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この本は読むのに簡単だ。This book is easy to read.
この本は読むのが簡単だ。This book is easy to read.

I was wondering if anyone could explain to me how these two readings differ in nuance?

When there is a sentence like the one below I can see how it would be different if が was used.

彼女は夕食を料理するのに忙しい。 She is busy cooking dinner.

It seems like it is saying "She is busy in the act of cooking dinner"

So would it be that のに focuses on being IN the act whereas のが just connects the following attribute to the preceding verb?

BONUS QUESTION: can you say 料理するのには忙しい ??

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料理するのには忙しい -- She is so busy that she can't do cooking. –  jovanni Nov 10 '13 at 10:03
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@jovanni That is not even something we native speakers would say in a natural setting. How could you translate it? –  非回答者 Nov 10 '13 at 23:55
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「暇なら料理手伝ってよ。」「あいにく、料理するのには忙しいなぁ」 (料理する:動詞)(の:名詞化)(に:目的)(は:トピックマーカー)(私は:省略された主語)(忙しい:私はの述部) –  jovanni Nov 11 '13 at 1:40
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Hm... I'm wondering about the grammaticality of "この本は読むのに簡単だ". Sounds slightly odd to me, kinda like a word-by-word translation of "easy to read". –  dainichi Nov 11 '13 at 7:01
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@dainichi: この本は読むのに簡単だ sounds awkward to me, too. Probably the same holds for ~は~するのに簡単だ/難しい in general. –  Tsuyoshi Ito Nov 12 '13 at 1:15

3 Answers 3

The subject of ~だ in この本は読むのに~だ is "この本" and the subject of ~だ in この本は読むのが~だ is implicit "I".

Grammtically

この本は読むのに~だ

= (この本は)(読むのに~だ)

This book is ~ to read.

and

この本は読むのが~だ

= (この本は読むのが)(~だ)

It is ~ to read this book.

(Hmm.. I can't find any differences between these English translations, though.)

The reason why この本は読むのに簡単だ sounds odd is the fact 本 cannot be 簡単, only reading book can be 簡単.

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2  
(1) The subject of 簡単だ in この本は読むのが簡単だ is not the implicit “I.” この本は読むのが簡単だ does not imply 私は簡単だ (whatever the latter means). (2) I fail to understand what “(この本は読むのが)(~だ)” means. I think that the usual explanation for AはBがCだ (such as この本は読むのが簡単だ and 象は鼻が長い) is that the “Aは” part sets the topic of “BがCだ.” (3) I do not know what you mean by “本 cannot be 簡単.” A book can be easy or difficult, and この本は簡単だ is a usual sentence in Japanese. –  Tsuyoshi Ito Nov 13 '13 at 0:43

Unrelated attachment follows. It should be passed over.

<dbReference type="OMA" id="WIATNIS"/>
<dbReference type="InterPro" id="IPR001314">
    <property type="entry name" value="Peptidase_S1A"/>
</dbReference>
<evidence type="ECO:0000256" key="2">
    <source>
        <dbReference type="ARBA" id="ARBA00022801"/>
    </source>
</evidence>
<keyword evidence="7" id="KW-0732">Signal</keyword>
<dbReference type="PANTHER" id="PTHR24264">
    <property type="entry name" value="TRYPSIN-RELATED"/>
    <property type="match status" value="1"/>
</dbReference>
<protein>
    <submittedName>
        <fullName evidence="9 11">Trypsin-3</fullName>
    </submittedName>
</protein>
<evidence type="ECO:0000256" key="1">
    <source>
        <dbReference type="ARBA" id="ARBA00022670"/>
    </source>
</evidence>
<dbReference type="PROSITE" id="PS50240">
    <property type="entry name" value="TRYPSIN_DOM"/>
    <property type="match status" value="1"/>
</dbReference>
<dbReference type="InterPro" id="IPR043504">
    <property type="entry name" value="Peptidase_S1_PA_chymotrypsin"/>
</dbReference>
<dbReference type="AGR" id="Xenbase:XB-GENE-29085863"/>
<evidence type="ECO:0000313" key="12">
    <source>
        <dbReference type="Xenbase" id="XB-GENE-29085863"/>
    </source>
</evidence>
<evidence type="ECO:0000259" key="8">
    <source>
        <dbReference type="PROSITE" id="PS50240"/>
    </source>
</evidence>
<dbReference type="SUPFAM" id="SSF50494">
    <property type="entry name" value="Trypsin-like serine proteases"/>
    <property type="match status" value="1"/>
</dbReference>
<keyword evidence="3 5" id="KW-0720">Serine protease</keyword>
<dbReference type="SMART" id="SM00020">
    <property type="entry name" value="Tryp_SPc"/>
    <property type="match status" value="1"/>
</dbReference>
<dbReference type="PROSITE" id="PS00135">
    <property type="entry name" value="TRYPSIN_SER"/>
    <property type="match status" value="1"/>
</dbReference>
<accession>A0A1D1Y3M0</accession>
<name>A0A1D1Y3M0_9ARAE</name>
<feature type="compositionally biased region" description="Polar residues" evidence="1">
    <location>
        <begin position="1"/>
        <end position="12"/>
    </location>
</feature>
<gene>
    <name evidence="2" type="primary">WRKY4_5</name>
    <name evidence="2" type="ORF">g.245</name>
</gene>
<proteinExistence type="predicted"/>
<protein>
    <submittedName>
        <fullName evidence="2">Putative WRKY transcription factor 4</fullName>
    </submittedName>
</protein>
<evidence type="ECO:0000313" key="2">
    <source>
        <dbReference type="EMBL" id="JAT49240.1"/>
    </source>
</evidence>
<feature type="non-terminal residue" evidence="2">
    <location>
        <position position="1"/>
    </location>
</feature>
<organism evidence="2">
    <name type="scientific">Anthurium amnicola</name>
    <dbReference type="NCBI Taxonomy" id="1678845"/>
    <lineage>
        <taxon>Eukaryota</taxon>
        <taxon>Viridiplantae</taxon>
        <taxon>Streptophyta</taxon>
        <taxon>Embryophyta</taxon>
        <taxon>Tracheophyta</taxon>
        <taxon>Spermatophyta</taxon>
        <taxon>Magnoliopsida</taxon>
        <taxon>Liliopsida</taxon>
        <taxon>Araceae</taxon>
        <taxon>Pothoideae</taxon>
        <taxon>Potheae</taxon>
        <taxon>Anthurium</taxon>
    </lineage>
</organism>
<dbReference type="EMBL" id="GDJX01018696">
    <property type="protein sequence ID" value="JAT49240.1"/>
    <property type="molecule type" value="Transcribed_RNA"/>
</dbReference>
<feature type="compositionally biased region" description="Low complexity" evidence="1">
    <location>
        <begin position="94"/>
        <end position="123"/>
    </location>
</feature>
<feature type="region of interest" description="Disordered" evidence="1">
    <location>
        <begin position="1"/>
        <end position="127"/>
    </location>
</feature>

@TsuyosiIto (1)The word "subject" was not apropriate, the actor who feels 簡単だ is I. (2) 「象は鼻が長い」 は文法的解釈の曖昧さの例としては結構有名な例だから、いろいろな説明が見つかると思います。In this case B is "読むこと" , "読むこと" is not an attribute of "本", ( in contrust to "鼻" is an attribute of "象" ). (3) この本は簡単だ is a usual sentence , but この本は簡単だ is an abreviation of この本は(読むのが)簡単だ。 –  jovanni Nov 13 '13 at 9:29
    
(1) If the word was inappropriate, you can edit the answer. However, if your “subject of ~だ” means the actor who feels ~だ, what do you mean by “The subject of ~だ in この本は読むのに~だ is この本”? I am afraid that your usage of the term is inconsistent. (2) I do not see the relevance of your comment. (3) I do not see any reason why we should view この本は簡単だ as an abbreviation of anything. It is a full-fledged sentence. –  Tsuyoshi Ito Nov 13 '13 at 11:44
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Being completely honest, I have no idea what you're trying to say in this answer. –  rintaun Nov 13 '13 at 11:55
    
(1)日本語では、topic markerの は、も、動作主の は も「主語」と呼ぶので、それに引きずられて subject という単語を使ってしまっただけですよ。(2)文の構成要素の関係が違うのだから、比較すること自体がナンセンスです。(3)「この本は軽くて簡単だ」と「この本は軽くて‌​白い」といったときに"軽くて"の意味が違うのは、(読むのが)が省略されているせいですよ。 –  jovanni Nov 13 '13 at 11:59

As I understand it "no ni" highlights the noun, and "no ga" is highlighting the action. So

この本は読むのに簡単だ。

means that the book is simple to read. The book is written in a nice way.

In the case of "no ga" you are highlighting the action. So

この本は読むのが簡単だ。

actually means "the act of reading this book is simple". The book has a large font perhaps, or the pages are not stuck together.

Similarly:

声を出して読むのがうまい - good at reading aloud

ベッドで読むのによさそうな物 - a thing that is good bedtime reading

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I would translate the first sentence slightly different.

この本は読むのに簡単だ。To read this book is easy.
この本は読むのが簡単だ。This book is easy to read.

Although both sentences share the same subject("この本"), the first one directs your focus to the action "read" and explains how it is while the second one describes the book itself.

So, put it differently, you can shorten the second one like この本は簡単だ。 while keeping its meaning exactly the same.

And aside from grammatical perspective, we hardly use the first one. It just doesn't sound smooth. You would hear この本は、読むことが簡単だ。 or the second one more often.

料理するのには忙しい ?? You can say this, but the construct is different (you put the extra 「は」). You probably want to post another question for that.

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